Complete List of Materials

A few rolls of heavyduty, very adhesive, waterresistant duct tape
(Note: I am investigating other options in the event that tape is not readily available.)

Screws or nails for attaching the system
Note: A 1inch (2.5 cm) nail should work in most instances

A screwdriver or a hammer

String/twine for support

Sharp scissors that can cut plastic

A piece of cardboard (to use as a safe surface when cutting the bottles)

A receptacle, such as a bucket, barrel, or even a garbage bin, that can hold about 100 gallons
(Note: The receptacle size might need adjustment depending on (a) the surface area of the structure, (b) the amount of rainfall, and (c) the frequency with which the receptacle is emptied.)

If mosquitoes are an issue, then mosquito netting or cloth will be important

A tape measure, yard stick, and/or ruler could be helpful to measure the length of the surface used

Plastic bottles (preferably reused from the collection that otherwise would pollute the environment):

1.5 liters plastic bottles (the less indentation, the better for these bottles)

0.5 liter (500mL) (preferably similarly sized/shaped bottles so that they can easily be interlocked—bottles with ribbing can support the ability to “screw” a bottle into the other).


A ladder

A long, relatively straight tree branch, stick, and/or beam for downspout support

Depending on how far the edge roofline is from the structure, it might be necessary to affix a piece of wood (or a 2x4) to the structure to accurately align the system with the edge of the roofline to capture the maximum amount of water
Tips for Estimating the Number of Bottles Needed
The number of bottles needed for this system will vary depending on both the surface utilized and the types of bottles available. Nonetheless, the number of bottles needed can be estimated by using these steps:
For the gutter:
Step One: Measure the length of the surface that is used.
Step Two: After appropriately cutting one bottle (following the instructional videos), measure the length of the bottle.
Step Three: Divide the length of the surface by the length of the cut bottle. The result is the minimum number of bottles needed. After connecting all the bottles, additional bottles likely will be needed.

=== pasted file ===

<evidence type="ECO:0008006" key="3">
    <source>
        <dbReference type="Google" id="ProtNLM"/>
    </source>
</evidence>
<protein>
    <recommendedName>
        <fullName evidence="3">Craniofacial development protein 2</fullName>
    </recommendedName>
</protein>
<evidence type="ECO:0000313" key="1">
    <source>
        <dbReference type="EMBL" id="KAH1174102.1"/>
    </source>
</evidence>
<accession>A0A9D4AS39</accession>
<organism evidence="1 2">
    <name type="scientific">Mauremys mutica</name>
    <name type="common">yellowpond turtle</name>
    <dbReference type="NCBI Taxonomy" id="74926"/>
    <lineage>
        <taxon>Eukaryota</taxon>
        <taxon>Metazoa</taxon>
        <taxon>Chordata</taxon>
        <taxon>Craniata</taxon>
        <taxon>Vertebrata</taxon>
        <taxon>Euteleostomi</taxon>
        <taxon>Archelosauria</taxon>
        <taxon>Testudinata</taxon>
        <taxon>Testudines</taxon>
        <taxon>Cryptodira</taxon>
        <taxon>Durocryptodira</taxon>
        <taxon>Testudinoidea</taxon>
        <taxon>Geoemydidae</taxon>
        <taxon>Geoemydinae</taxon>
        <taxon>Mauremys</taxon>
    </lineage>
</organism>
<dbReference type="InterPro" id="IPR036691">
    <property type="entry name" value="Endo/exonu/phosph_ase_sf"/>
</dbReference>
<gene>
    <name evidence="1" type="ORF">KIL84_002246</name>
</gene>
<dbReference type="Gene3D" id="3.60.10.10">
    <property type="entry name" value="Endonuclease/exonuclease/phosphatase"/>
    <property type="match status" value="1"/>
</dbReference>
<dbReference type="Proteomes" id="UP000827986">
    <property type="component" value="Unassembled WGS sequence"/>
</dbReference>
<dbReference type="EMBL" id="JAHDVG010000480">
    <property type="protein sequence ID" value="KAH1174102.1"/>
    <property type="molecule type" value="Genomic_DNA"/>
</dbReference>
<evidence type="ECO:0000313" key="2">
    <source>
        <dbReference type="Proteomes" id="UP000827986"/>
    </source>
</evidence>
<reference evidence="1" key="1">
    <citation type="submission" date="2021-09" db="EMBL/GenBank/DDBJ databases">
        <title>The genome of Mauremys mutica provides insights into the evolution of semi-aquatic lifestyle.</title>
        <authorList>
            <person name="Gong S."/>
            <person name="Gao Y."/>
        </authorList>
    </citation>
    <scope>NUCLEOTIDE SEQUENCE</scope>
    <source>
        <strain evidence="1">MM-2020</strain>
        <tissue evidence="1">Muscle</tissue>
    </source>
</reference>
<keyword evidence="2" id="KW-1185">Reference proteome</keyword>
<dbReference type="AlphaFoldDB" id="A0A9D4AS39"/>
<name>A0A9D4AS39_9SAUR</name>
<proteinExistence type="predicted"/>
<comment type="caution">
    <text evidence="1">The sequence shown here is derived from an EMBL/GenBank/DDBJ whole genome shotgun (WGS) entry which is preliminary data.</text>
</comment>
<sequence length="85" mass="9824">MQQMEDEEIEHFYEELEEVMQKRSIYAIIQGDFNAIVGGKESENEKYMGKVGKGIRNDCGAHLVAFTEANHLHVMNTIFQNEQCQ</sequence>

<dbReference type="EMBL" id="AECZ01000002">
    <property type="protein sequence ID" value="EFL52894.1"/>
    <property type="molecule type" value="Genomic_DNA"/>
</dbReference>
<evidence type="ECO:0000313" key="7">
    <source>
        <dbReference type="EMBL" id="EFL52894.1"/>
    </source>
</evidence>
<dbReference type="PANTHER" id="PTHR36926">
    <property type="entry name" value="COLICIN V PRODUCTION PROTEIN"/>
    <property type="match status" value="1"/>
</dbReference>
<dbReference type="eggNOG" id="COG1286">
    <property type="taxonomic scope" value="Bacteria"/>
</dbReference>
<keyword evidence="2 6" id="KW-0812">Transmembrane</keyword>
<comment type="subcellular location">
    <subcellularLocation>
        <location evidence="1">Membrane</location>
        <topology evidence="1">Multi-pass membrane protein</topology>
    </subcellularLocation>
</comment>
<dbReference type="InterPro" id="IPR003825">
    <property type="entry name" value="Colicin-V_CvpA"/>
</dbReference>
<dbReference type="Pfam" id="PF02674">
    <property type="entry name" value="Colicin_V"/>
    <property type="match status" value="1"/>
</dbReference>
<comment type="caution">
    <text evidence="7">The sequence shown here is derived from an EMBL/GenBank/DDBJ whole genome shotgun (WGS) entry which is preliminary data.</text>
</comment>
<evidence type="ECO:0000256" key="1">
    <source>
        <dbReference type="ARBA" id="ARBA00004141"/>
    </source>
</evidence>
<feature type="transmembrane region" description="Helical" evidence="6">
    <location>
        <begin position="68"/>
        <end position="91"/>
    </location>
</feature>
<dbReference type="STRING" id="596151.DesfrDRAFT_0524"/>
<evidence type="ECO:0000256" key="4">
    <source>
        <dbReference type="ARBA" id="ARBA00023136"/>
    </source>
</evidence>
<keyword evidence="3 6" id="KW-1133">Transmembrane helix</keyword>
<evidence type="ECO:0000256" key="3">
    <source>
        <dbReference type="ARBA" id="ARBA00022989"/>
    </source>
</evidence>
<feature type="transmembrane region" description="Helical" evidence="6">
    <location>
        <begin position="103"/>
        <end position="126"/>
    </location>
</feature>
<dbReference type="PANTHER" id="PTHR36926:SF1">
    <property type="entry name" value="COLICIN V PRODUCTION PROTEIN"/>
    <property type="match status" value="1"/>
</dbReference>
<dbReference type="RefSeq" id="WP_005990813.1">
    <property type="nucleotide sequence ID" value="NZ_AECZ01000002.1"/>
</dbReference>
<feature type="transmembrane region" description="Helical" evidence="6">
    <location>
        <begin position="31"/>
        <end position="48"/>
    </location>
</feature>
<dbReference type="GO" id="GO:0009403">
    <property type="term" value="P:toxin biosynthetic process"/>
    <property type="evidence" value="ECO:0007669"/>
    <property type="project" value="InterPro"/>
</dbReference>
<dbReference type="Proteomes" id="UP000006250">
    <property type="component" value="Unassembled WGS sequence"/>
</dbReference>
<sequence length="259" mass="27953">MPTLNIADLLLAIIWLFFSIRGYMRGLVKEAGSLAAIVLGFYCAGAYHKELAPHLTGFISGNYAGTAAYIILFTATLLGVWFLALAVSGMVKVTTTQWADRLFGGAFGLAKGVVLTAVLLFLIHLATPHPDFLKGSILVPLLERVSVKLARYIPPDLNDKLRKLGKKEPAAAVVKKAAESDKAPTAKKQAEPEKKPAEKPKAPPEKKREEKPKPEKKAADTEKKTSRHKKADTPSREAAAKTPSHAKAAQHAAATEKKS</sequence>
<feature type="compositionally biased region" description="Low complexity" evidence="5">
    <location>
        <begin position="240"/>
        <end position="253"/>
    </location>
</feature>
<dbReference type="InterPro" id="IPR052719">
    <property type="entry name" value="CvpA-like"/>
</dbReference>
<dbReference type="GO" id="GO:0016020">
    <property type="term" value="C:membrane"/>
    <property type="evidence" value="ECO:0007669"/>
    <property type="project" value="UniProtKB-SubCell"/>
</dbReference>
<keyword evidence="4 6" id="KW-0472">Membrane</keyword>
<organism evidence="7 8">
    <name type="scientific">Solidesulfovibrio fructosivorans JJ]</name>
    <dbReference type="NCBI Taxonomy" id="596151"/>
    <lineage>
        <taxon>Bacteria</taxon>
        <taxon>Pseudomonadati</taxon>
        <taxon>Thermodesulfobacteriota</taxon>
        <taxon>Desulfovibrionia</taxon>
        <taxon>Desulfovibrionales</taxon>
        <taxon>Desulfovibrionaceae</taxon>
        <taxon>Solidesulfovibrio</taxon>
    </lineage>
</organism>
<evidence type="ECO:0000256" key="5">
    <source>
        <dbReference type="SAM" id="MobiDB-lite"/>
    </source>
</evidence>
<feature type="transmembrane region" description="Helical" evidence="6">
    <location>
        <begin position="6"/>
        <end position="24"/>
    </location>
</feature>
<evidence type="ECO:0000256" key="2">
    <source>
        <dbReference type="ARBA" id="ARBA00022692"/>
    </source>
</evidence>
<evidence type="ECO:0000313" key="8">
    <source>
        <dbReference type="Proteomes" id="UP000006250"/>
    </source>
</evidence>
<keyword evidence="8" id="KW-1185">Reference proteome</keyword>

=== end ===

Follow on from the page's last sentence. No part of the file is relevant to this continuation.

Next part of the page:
Note: The length of the structure I used was 355.6 cm and the length of my cut bottles was approximately 22 cm. When I divided 355.6 cm by 22 cm, I learned that I needed a minimum of 16 bottles. However, due to the required overlap that occurs when connecting the bottles, I needed 18 bottles total.
For the downspout:
Step One: Measure the height of the structure. Then measure the height of the receptacle.
Step Two: Subtract the height of the receptacle from the height of the structure.
Step Three: After appropriately cutting one bottle (following the instructional videos), measure the length of the bottle.
Step Four: Divide the height of the structure (minus the receptacle) by the length of the cut bottle. The result is the minimum number of bottles needed. After connecting all the bottles, additional bottles likely will be needed.
Note: The number of bottles needed for the downspout will be dependent on the height of the receptacle. Because I started with a small bucket and progressively exchanged the bucket for a larger receptacle, the length of my downspout continued to decrease.
Additionally, depending on the angle of the gutter's decline and the way in which the downspout goes into the receptacle (remember: it needs to go into the receptacle), the number of downspout bottles might vary. It will be helpful to have a few extra bottles on hand in the event that you need to adjust the downspout accordingly.